“During the escape Malcom knocked out two orderlies and broke the arm of a security guard. Not bad for a seventy-year-old hunchback.” Detective Munson jotted down notes as the Warden continued, “This wasn’t the first time Malcom tried to get out, he does it probably once or twice a year. This is, however, the first time he got away.”
“Any idea where he’s likely to go?” asked Munson.
“The man hasn’t been off the property in over three decades. The world out there would seem so unfamiliar to him. He doesn’t have any home or family or friends out there he could go to. He’ll probably just hide in the first cave or abandoned building he comes across.”
The detective put the cap back on his pen and flipped the notepad closed. He looked through the barred window and saw a sign that read, “Flowery Acres Mental Clinic for the Insane and Wrongheaded Sorts.”
“Thank you for your time, Sir,” said the detective as he headed for the door. “We’ll find your man and bring him in.”
As Munson returned to his unmarked car, a simultaneous car-driver reunion was occurring across town. A small bearded man with an enormous hump on his back had broken into a garage and pulled aside a white tarp that had been covering an ancient jalopy of a car.
“Captain Auto!” The hunchback exclaimed. “You’re still here! It’s me, Malcom! Come back to claim you!” Malcom climbed into the driver’s seat and turned the key that was in the ignition. As the car had been used regularly by many people even in recent years, it started easily and soon Malcom was cruising the streets. The imaginary crows that had two years ago perched upon Malcom’s shoulders began to “Caw Caw!” and the snake wrapped around the hunchback’s neck (as imaginary as the others, but he’d been there twice as long) started to smell the air with his tongue.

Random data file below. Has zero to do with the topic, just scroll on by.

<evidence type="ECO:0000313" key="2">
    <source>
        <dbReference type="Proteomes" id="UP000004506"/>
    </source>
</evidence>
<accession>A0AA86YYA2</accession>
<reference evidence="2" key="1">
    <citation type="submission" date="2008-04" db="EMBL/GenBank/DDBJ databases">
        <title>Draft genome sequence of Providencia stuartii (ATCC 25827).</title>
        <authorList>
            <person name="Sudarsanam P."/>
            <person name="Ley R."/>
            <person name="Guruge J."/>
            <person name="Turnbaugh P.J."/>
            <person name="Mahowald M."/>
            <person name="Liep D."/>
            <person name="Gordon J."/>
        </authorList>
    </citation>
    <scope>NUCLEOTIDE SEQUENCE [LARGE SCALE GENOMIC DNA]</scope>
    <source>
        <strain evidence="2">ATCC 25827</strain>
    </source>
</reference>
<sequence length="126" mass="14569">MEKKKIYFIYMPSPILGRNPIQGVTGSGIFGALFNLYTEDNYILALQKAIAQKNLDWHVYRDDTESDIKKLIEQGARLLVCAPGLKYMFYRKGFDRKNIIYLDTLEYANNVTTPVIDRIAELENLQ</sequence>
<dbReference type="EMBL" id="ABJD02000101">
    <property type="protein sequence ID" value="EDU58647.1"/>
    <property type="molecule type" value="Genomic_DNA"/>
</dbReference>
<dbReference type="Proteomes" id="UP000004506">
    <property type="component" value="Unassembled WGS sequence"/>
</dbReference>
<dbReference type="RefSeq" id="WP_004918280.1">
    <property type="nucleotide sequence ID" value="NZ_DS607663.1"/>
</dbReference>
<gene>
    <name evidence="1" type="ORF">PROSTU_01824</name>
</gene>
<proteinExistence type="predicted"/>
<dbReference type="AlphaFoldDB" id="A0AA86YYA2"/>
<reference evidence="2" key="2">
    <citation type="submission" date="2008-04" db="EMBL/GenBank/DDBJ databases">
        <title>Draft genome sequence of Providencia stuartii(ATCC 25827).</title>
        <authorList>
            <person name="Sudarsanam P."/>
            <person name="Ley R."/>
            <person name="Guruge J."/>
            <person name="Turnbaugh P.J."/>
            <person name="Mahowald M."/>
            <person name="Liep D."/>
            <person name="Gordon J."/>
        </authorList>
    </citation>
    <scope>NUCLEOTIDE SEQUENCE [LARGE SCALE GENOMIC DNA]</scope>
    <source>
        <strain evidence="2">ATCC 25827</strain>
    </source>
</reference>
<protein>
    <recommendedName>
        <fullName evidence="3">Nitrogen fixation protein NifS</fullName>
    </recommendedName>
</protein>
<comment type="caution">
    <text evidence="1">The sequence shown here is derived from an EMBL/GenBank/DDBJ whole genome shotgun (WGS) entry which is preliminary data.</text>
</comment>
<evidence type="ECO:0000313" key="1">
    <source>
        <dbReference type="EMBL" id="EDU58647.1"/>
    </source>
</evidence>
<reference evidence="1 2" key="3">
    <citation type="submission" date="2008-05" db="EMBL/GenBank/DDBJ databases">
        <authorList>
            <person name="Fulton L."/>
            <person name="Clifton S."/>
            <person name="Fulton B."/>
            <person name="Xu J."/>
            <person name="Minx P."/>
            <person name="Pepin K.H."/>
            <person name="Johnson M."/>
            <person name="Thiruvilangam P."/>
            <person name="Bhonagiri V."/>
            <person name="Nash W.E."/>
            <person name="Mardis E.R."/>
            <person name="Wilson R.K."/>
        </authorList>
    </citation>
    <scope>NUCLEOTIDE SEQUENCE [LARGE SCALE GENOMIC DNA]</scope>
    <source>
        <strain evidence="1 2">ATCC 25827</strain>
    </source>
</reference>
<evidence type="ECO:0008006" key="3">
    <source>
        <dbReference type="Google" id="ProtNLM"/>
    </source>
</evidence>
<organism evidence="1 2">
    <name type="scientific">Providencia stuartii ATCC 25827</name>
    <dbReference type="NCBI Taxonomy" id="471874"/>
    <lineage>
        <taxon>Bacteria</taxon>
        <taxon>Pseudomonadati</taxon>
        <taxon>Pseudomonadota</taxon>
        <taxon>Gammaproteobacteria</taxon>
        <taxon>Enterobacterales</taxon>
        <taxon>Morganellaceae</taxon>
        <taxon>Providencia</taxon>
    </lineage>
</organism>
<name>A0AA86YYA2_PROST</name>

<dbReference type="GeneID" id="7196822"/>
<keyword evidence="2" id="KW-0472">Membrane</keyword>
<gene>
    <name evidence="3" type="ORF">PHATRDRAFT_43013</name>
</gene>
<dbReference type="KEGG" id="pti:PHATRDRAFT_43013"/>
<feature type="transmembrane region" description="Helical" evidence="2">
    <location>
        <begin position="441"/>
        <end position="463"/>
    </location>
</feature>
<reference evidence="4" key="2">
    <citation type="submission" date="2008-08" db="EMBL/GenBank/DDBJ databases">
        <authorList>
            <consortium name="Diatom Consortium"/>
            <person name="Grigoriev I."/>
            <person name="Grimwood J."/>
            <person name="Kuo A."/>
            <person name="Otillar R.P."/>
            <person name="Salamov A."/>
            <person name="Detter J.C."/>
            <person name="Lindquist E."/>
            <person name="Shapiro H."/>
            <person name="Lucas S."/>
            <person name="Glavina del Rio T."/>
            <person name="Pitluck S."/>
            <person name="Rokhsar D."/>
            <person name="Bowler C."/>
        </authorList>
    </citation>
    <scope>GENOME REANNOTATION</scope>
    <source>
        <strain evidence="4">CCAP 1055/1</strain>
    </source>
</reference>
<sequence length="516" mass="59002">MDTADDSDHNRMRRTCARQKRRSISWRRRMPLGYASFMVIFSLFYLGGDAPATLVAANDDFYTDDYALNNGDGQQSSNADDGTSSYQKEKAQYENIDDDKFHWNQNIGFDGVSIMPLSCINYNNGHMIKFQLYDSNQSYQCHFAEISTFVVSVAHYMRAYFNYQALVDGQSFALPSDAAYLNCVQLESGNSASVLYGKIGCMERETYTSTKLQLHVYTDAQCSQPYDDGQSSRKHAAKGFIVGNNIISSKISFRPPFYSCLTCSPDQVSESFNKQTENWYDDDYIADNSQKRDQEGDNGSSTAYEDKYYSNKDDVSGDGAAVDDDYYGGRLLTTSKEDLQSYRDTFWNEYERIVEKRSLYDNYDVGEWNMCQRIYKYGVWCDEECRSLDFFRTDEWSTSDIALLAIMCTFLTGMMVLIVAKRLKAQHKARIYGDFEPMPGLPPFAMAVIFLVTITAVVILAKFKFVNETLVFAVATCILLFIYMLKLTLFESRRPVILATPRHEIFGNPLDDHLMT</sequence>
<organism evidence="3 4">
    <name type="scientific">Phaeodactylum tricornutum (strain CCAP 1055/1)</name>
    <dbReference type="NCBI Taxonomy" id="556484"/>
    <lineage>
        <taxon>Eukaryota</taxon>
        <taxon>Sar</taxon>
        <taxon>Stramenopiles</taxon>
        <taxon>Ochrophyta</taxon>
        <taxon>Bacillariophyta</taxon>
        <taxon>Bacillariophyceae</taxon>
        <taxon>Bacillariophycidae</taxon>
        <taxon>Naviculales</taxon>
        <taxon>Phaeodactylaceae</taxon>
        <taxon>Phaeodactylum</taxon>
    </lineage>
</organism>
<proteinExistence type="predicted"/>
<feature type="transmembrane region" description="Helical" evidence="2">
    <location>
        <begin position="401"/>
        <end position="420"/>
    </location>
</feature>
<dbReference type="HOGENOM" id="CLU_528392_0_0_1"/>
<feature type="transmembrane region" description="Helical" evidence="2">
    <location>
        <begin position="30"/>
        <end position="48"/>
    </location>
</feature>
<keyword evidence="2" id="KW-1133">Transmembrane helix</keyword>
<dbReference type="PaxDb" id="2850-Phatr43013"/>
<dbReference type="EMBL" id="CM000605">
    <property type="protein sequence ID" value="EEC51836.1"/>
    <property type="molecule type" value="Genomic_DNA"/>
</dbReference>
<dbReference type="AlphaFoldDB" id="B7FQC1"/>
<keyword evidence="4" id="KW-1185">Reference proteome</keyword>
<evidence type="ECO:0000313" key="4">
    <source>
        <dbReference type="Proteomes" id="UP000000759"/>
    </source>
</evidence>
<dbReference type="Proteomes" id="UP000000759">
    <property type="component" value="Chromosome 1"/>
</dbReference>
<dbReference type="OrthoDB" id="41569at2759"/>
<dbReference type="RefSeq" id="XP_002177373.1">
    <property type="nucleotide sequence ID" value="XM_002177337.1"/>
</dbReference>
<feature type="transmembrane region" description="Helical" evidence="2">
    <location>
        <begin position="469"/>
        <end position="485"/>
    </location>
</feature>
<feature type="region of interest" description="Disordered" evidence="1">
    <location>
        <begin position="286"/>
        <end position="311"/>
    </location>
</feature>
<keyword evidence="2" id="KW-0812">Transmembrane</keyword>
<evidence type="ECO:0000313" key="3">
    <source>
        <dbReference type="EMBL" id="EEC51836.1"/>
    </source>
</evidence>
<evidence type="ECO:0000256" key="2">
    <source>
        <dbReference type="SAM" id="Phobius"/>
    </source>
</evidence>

The old fugitive drove his ancient car, as it sputtered and smoked, to an empty lot. Finding a cardboard box, he wrote upon it “FOR SALE” and placed it on the window of the old vehicle. Then he simply waited.
After checking in with the police chief (who seemed even grouchier than usual) Munson resumed his patrol of the city. Suddenly a street gang jumped on his car and started smashing it with their lead pipes and crowbars. Munson jumped out of the moving vehicle just in time to escape the explosion.
“Noooooooo!” he yelled. “My car! NOOOOOOOOOOOO!” And Munson wept for hours and hours. That car had been his best friend for years. It was also his home. Also, he was born in it. And it had all his stuff in it.
When Munson was finally able to stand again, he began the long lonely trek back to the police station. On his way however, he came across a parking lot where an elderly hunchback was selling a used car. His grief had pushed his job out of his mind and he thought nothing of the hunchback. He would have simply continued on his way, if not for:
“Wanna buy a car, my good man?” asked the old man. “It’s a beauty, it is. It’ll get you where you’re going faster than if you’re walking and it’ll make you attractive to all the ladies.”
Munson tried to politely refuse, but the hunchback bitchslapped him and then grabbed him by the lapels. He yelled, “Buy the car! BUY IT OR YOU’LL DIE! I’M FROM THE FUTURE! I KNOW!”
Once again Munson tried to leave and the old man picked up a rock and bashed the detective’s knees in. “Hah!” he laughed, “And Hah again! Now you can’t walk. You’ll have to buy the car now!”
Munson sighed and rolled his eyes. He looked up at the full moon and thought about it. The guy makes a good point about the not being able to walk, he thought. But it still felt like maybe it was too soon. He wasn’t over his last car yet. What should he do. He lost his train of thought when he heard the old man talking again.
“… don’t care if it’s larger than five, I just think you’d be better off with two of them,” the old hunchback was saying.
“What was that?” asked Munson.
“Never mind that. I was talking to an imaginary horse. Now, will you take the car or not?”
“I guess that I have to,” Munson admitted. “How much are you asking for it?”
The old hunchback kicked Munson in the nuts then jumped into the driver’s seat of the jalopy. “It ain’t for sale! I love it too much!”
Malcom the crazy old hunchback drove away, and Munson never saw him again. Munson never saw the imaginary animals in the first place and he kept on not seeing them forever. Also, he arrested the street gang.
The moral of this story is: The police chief is a werewolf!
Patrick D Ryall, the D is for Skeleton
Originally posted on Contains2 on Tuesday October 5, 2004.